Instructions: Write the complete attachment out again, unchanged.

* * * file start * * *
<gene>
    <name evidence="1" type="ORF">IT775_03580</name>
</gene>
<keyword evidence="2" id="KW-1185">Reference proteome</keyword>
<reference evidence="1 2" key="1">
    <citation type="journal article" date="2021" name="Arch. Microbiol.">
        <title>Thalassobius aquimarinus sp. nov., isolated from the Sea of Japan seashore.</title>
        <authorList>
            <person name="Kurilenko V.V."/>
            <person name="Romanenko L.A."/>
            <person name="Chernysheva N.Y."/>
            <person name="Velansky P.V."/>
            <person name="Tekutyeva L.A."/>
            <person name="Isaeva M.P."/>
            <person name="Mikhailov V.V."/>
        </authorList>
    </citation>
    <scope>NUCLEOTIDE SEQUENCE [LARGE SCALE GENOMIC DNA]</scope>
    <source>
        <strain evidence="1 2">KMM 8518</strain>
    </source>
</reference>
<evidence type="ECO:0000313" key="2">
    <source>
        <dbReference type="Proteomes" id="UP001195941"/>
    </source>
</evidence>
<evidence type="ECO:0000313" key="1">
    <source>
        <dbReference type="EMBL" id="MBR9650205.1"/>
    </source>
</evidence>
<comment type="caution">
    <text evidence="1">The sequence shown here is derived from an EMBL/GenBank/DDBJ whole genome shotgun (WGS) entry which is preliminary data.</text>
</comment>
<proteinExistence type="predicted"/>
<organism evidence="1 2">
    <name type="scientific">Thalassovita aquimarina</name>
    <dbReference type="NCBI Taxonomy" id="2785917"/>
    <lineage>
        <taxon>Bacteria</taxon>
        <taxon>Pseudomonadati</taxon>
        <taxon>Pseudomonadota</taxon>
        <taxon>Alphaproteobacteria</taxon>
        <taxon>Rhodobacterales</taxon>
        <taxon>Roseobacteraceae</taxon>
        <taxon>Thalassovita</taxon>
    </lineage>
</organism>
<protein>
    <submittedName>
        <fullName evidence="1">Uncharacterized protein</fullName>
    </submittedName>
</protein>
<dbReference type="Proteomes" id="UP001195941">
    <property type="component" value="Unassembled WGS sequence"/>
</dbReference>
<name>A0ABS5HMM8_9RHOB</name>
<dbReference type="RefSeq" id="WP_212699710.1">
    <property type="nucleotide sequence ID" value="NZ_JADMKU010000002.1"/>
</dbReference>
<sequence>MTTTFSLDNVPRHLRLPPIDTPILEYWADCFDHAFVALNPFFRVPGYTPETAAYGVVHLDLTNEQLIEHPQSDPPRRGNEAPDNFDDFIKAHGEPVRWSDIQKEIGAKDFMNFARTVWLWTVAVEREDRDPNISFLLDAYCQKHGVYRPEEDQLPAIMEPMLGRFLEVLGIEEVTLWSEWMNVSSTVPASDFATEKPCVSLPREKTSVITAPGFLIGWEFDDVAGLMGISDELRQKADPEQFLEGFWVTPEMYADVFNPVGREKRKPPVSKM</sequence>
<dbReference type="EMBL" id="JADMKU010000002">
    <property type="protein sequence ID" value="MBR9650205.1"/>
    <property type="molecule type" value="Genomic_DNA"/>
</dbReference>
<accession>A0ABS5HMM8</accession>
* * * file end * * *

<gene>
    <name evidence="1" type="ORF">IT775_03580</name>
</gene>
<keyword evidence="2" id="KW-1185">Reference proteome</keyword>
<reference evidence="1 2" key="1">
    <citation type="journal article" date="2021" name="Arch. Microbiol.">
        <title>Thalassobius aquimarinus sp. nov., isolated from the Sea of Japan seashore.</title>
        <authorList>
            <person name="Kurilenko V.V."/>
            <person name="Romanenko L.A."/>
            <person name="Chernysheva N.Y."/>
            <person name="Velansky P.V."/>
            <person name="Tekutyeva L.A."/>
            <person name="Isaeva M.P."/>
            <person name="Mikhailov V.V."/>
        </authorList>
    </citation>
    <scope>NUCLEOTIDE SEQUENCE [LARGE SCALE GENOMIC DNA]</scope>
    <source>
        <strain evidence="1 2">KMM 8518</strain>
    </source>
</reference>
<evidence type="ECO:0000313" key="2">
    <source>
        <dbReference type="Proteomes" id="UP001195941"/>
    </source>
</evidence>
<evidence type="ECO:0000313" key="1">
    <source>
        <dbReference type="EMBL" id="MBR9650205.1"/>
    </source>
</evidence>
<comment type="caution">
    <text evidence="1">The sequence shown here is derived from an EMBL/GenBank/DDBJ whole genome shotgun (WGS) entry which is preliminary data.</text>
</comment>
<proteinExistence type="predicted"/>
<organism evidence="1 2">
    <name type="scientific">Thalassovita aquimarina</name>
    <dbReference type="NCBI Taxonomy" id="2785917"/>
    <lineage>
        <taxon>Bacteria</taxon>
        <taxon>Pseudomonadati</taxon>
        <taxon>Pseudomonadota</taxon>
        <taxon>Alphaproteobacteria</taxon>
        <taxon>Rhodobacterales</taxon>
        <taxon>Roseobacteraceae</taxon>
        <taxon>Thalassovita</taxon>
    </lineage>
</organism>
<protein>
    <submittedName>
        <fullName evidence="1">Uncharacterized protein</fullName>
    </submittedName>
</protein>
<dbReference type="Proteomes" id="UP001195941">
    <property type="component" value="Unassembled WGS sequence"/>
</dbReference>
<name>A0ABS5HMM8_9RHOB</name>
<dbReference type="RefSeq" id="WP_212699710.1">
    <property type="nucleotide sequence ID" value="NZ_JADMKU010000002.1"/>
</dbReference>
<sequence>MTTTFSLDNVPRHLRLPPIDTPILEYWADCFDHAFVALNPFFRVPGYTPETAAYGVVHLDLTNEQLIEHPQSDPPRRGNEAPDNFDDFIKAHGEPVRWSDIQKEIGAKDFMNFARTVWLWTVAVEREDRDPNISFLLDAYCQKHGVYRPEEDQLPAIMEPMLGRFLEVLGIEEVTLWSEWMNVSSTVPASDFATEKPCVSLPREKTSVITAPGFLIGWEFDDVAGLMGISDELRQKADPEQFLEGFWVTPEMYADVFNPVGREKRKPPVSKM</sequence>
<dbReference type="EMBL" id="JADMKU010000002">
    <property type="protein sequence ID" value="MBR9650205.1"/>
    <property type="molecule type" value="Genomic_DNA"/>
</dbReference>
<accession>A0ABS5HMM8</accession>